Metabolic effects of restoring partial beta-cell function after islet allotransplantation in type 1 diabetic patients.
Luzi L., Perseghin G., Brendel MD., Terruzzi I., Battezzati A., Eckhard M., Brandhorst D., Brandhorst H., Friemann S., Socci C., Di Carlo V., Piceni Sereni L., Benedini S., Secchi A., Pozza G., Bretzel RG.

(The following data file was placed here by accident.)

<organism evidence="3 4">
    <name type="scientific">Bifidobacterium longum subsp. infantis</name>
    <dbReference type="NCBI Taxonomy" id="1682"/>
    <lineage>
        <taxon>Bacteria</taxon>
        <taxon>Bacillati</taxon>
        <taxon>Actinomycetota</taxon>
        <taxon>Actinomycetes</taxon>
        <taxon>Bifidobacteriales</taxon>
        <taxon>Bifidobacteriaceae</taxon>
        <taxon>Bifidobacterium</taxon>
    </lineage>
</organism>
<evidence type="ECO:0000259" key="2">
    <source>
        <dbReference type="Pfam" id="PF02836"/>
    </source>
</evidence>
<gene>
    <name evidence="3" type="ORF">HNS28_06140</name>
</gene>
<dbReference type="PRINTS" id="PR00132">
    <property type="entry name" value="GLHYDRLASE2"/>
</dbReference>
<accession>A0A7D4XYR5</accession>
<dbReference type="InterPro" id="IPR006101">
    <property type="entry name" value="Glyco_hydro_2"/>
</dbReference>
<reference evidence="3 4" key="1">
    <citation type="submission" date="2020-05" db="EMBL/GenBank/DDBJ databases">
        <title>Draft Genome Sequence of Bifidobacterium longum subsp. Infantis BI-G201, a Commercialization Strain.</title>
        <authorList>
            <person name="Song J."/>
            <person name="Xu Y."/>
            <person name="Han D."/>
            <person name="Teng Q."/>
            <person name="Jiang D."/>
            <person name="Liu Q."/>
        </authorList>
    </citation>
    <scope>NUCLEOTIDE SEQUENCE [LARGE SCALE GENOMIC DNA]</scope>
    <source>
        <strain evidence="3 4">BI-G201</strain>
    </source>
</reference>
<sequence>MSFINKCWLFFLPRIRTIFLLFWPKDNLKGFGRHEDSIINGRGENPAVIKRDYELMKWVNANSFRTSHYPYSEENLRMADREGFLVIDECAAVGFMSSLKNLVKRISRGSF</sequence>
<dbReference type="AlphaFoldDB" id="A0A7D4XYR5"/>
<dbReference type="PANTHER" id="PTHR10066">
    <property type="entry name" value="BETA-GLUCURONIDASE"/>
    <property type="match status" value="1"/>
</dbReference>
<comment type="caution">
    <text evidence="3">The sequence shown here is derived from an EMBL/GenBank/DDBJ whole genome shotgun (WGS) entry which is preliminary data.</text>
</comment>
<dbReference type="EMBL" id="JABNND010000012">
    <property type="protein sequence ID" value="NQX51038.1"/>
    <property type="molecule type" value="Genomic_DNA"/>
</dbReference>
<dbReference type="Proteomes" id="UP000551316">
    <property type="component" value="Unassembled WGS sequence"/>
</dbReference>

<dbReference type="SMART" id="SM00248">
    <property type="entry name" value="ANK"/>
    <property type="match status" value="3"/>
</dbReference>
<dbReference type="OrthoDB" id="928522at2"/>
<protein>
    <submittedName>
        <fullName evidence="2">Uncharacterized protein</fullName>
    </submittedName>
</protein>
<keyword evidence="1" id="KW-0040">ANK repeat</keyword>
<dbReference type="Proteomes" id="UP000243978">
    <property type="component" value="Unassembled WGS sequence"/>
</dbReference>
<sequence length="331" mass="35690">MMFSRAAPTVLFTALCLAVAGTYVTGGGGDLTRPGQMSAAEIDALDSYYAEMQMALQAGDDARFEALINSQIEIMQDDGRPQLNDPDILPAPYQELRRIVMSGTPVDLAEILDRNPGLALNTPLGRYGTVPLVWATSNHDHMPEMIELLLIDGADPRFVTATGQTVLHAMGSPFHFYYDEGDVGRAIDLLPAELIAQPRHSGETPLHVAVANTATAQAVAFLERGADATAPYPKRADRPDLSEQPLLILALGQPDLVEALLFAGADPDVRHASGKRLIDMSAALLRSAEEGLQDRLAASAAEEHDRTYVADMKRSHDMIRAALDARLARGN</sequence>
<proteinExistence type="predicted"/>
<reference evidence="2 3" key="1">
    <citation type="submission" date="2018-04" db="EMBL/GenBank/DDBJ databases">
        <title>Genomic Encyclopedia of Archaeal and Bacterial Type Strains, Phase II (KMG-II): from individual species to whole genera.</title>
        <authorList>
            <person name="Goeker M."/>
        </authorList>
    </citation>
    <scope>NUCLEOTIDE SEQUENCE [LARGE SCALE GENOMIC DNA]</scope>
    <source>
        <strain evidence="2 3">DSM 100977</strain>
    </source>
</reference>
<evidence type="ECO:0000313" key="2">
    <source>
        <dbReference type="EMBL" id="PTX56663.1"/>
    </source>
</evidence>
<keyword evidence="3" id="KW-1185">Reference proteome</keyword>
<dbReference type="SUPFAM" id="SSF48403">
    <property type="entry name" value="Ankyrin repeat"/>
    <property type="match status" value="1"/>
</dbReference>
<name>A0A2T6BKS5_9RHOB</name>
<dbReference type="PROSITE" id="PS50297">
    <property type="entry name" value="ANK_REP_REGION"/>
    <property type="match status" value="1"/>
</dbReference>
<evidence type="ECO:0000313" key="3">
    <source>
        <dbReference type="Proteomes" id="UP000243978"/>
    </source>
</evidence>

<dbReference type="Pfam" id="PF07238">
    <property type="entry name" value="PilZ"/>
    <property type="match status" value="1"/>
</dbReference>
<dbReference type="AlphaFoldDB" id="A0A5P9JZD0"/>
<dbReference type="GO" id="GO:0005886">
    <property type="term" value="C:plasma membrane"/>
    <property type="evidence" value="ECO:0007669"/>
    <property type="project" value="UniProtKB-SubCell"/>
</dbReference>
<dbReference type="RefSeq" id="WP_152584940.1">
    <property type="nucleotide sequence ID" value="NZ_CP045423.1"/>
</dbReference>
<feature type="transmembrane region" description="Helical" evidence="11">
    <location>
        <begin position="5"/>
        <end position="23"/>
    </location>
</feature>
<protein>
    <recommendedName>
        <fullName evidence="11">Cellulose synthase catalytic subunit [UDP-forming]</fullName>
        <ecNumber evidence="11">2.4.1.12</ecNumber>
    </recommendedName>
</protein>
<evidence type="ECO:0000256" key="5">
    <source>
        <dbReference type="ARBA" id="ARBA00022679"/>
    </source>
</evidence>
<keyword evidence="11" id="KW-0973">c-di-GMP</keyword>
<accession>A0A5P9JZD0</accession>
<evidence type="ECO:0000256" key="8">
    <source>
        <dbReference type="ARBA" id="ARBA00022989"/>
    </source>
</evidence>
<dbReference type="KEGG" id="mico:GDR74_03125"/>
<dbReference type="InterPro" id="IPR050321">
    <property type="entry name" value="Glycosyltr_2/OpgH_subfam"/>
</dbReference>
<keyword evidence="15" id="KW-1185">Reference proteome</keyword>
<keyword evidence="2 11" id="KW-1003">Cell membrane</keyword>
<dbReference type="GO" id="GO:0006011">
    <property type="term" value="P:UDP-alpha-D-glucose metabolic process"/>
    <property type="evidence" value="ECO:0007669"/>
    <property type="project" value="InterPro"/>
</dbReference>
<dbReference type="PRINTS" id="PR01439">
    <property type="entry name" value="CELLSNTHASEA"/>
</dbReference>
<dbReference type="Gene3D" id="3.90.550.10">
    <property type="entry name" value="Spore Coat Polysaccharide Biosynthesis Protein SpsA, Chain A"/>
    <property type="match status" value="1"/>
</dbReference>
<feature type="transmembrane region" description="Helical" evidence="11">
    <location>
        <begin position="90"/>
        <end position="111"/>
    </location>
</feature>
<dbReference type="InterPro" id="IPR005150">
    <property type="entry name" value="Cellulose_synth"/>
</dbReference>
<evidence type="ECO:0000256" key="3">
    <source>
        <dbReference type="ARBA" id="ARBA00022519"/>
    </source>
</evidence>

Successful intraportal islet transplantation normalizes glucose metabolism in diabetic humans. To date, full function is not routinely achieved after islet transplantation in humans, with most grafts being characterized by only partial function. Moreover, the duration of full function is variable and cannot be sufficiently predicted with available methods. In contrast, most grafts retain partial function for a long time. We hypothesized that partial function can restore normal protein and lipid metabolism in diabetic individuals. We studied 45 diabetic patients after islet transplantation. Labeled glucose and leucine were infused to assess whole-body glucose and protein turnover in 1) 6 type 1 diabetic patients with full function after intraportal islet transplantation (FF group; C-peptide > 0.6 nmol/l; daily insulin dosage 0.03 +/- 0.02 U x kg(-1) body wt x day(-1); fasting plasma glucose < 7.7 mmol/l; HbA1c < or = 6.5%), 2) 17 patients with partial function (PF group; C-peptide > 0.16 nmol/l; insulin dosage < 0.4 U x kg(-1) body wt x day(-1)), 3) 9 patients with no function (NF group; C-peptide < 0.16 nmol/l; insulin dosage > 0.4 U x kg(-1) body wt x day(-1)), and 4) 6 patients with chronic uveitis as control subjects (CU group). Hepatic albumin synthesis was assessed in an additional five PF and five healthy volunteers by means of a primed-continuous infusion of [3,3,3-2H3]leucine. The insulin requirement was 97% lower than pretransplant levels for the FF group and 57% lower than pretransplant levels for the PF group. In the basal state, the PF group had a plasma glucose concentration slightly higher than that of the FF (P = 0.249) and CU groups (P = 0.08), but was improved with respect to the NF group (P < 0.01). Plasma leucine (101.1 +/- 5.9 micromol/l) and branched-chain amino acids (337.6 +/- 16.6 micromol/l) were similar in the PF, FF, and CU groups, and significantly lower than in the NF group (P < 0.01). During insulin infusion, the metabolic clearance rate of glucose was defective in the NF group versus in the other groups (P < 0.01). Both the basal and insulin-stimulated proteolytic and proteosynthetic rates were comparable in the PF, FF, and CU groups, but significantly higher in the NF group (P = 0.05). In addition, the PF group had a normal hepatic albumin synthesis. Plasma free fatty acid concentrations in the PF and FF groups were similar to those of the CU group, but the NF group showed a reduced insulin-dependent suppression during the clamp. We concluded that the restoration of approximately 60% of endogenous insulin secretion is capable of normalizing the alterations of protein and lipid metabolism in type 1 diabetic kidney recipients, notwithstanding chronic immunosuppressive therapy. The results of the present study indicate that "success" of islet transplantation may be best defined by a number of metabolic criteria, not just glucose concentration/metabolism alone.